November, 13 2023
After years of wandering in the desert as a lower-tier bowl game, the Fiesta Bowl scored the coup of the twentieth century when it landed a #1 vs. #2 matchup in 1987. Not only did the Fiesta Bowl rise in national stature, its hosting of one of most compelling college football games in history helped to usher in the annual national championship game fans have come to expect in the twenty-first century.
The Fiesta Bowl began in 1971 as a late December showcase for the champion of the Western Athletic Conference (WAC), which included Arizona and Arizona State until 1978. Following those two schools transfer to the Pac-10, the Fiesta Bowl became unaffiliated with a conference champion and moved to an early New Year’s kickoff – Shopping for the best possible matchups. From 1978-1985, it often featured top ten teams, but it was still thought of as a consolation prize for teams that didn’t win the Big Ten, Pac-10, Big 8, or major independents that didn’t qualify for a title shot.
That all changed in 1987.
The top two teams at the end of the regular season were major independents Miami (FL) and Penn State. The traditional New Year’s Day bowl games of this era were obligated to invite the champions of the various major conferences: the Southwest Conference to the Cotton, the Big Eight to the Orange, the Pac-10 and Big Ten to the Rose, and the SEC to the Sugar. This led to numerous seasons in which the top two teams did not play at the end of the year. In fact, there had only been six bowl games matching #1 and #2 since the AP Poll began. Fans were hungry for a true title game and the stars aligned in 1987.
Unaffiliated with conferences, the Hurricanes and Nittany Lions could choose their own destinations and they had three unaffiliated bowl suitors: the Fiesta Bowl, Jacksonville’s Gator Bowl, and Orlando’s Florida Citrus Bowl. The Fiesta Bowl won out because of its recent track record of hosting top ten matchups…and the roughly $2 million per team they offered to pay Penn State and Miami didn’t hurt either.
The Fiesta also took the unprecedented step of moving its game from New Year’s Day to January 2 so the television audience wouldn’t be diluted by competing bowl telecasts. This standalone game is commonplace now, but it was shocking in 1987.
These machinations proved worthwhile as Miami and Penn State engaged in a game for the ages. The Hurricanes were brash and bold…and with good reason. They boasted an 11-0 record, Heisman Trophy winning quarterback Vinny Testaverde, an offense that averaged 38 points per game, and a defense that allowed only one team to score more than 20 points. Penn State was also undefeated but did not have a high-powered offense and was criticized for squeaking out some wins against weaker teams. In fact, pundits pointed out that in back-to-back weeks Penn State barley beat Cincinnati (23-17) while Miami mauled the Bearcats (45-13), proving the Hurricanes were vastly superior.
However, Cincinnati head coach Dave Currey stated that his up-close encounter with both teams led him to conclude there was just one major difference between Miami and Penn State. “The only place Miami has a big edge is quarterback. If Penn State can control the ball, it has less chance of beating itself. In a game like this, you’ve first got to not beat yourself.” His words proved prophetic, as Penn State controlled the ball…just not on offense.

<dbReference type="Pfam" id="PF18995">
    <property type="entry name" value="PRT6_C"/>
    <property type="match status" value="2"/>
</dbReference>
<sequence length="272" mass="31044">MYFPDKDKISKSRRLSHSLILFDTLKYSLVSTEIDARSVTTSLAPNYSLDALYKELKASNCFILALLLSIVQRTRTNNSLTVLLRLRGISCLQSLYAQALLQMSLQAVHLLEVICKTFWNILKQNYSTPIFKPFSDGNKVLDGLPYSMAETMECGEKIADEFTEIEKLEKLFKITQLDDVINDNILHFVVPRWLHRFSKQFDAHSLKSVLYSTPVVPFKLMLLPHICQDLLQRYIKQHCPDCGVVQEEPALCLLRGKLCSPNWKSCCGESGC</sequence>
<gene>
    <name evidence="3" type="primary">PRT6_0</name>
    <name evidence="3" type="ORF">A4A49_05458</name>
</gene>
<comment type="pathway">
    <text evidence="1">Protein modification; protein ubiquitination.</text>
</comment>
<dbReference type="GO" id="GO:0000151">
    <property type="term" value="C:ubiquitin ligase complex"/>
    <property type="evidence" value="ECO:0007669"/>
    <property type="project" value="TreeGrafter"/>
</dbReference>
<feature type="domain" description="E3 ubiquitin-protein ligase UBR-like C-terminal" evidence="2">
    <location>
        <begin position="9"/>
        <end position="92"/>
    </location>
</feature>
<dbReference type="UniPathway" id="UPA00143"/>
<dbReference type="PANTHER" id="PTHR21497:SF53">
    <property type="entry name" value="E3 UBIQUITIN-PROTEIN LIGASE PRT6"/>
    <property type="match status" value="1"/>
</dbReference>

As the game progressed, Penn State’s offense had only one sustained drive, but the Lions countered the Miami quarterback advantage by deploying a unique nickel defense. Instead of dropping five defensive backs into coverage, Penn State used five linebackers. The unique look camouflaged blitzes and coverages, taking away Testaverde’s short and intermediate passing game and forcing him into waiting for longer routes to develop. The coverage led to five interceptions, two apiece by linebackers Shane Conlan and Pete Giftopoulos, and one by defensive back Duffy Cobbs.
Combined with two fumble recoveries, the seven Miami turnovers kept Penn State in the game despite being outgained 445-162. When Testaverde connected with a receiver, members of the Lion secondary delivered crushing hits, forcing six dropped passes and cases of “alligator” arms. “They (Miami) talked about how small our defensive backs were,” Conlan said. “Our little guys back there were just rocking them. They didn’t want to catch the ball.”
Clinging to a 14-10 lead with three minutes remaining, Penn State’s defense had to just hold one more time, but it looked like Testaverde unlocked their secret. Testaverde completed a 31-yard pass to Brian Blades on fourth-and-six from his own 27. He then completed six straight passes to get to the 5-yard line with just under a minute to play. Testaverde was sacked on second down and pressured into an incompletion on third. Facing fourth and goal, Testaverde took the snap and found what he thought was an open receiver in the end zone, but Giftopoulos was able to roll his coverage at the last moment and picked off the pass that cemented Penn State’s second national title in five years.
Penn State’s national title was important in State College and Nittany Nation, but this game’s impact on the sport was immense. The first bowl game specifically scheduled to accommodate a standalone national title game showed what was possible. Patience with the current bowl system, already thin, evaporated rapidly and by 1992 the short-lived Bowl Coalition attempted to guarantee #1 vs. #2 matchups in the bowl season. It was succeeded by the Bowl Alliance, the Bowl Championship Series, and the College Football Playoff. Whatever its name, one constant has been the inclusion of the Fiesta Bowl, the upstart game from the desert that muscled its way to the front of the line thanks to a magical game on January 2, 1987.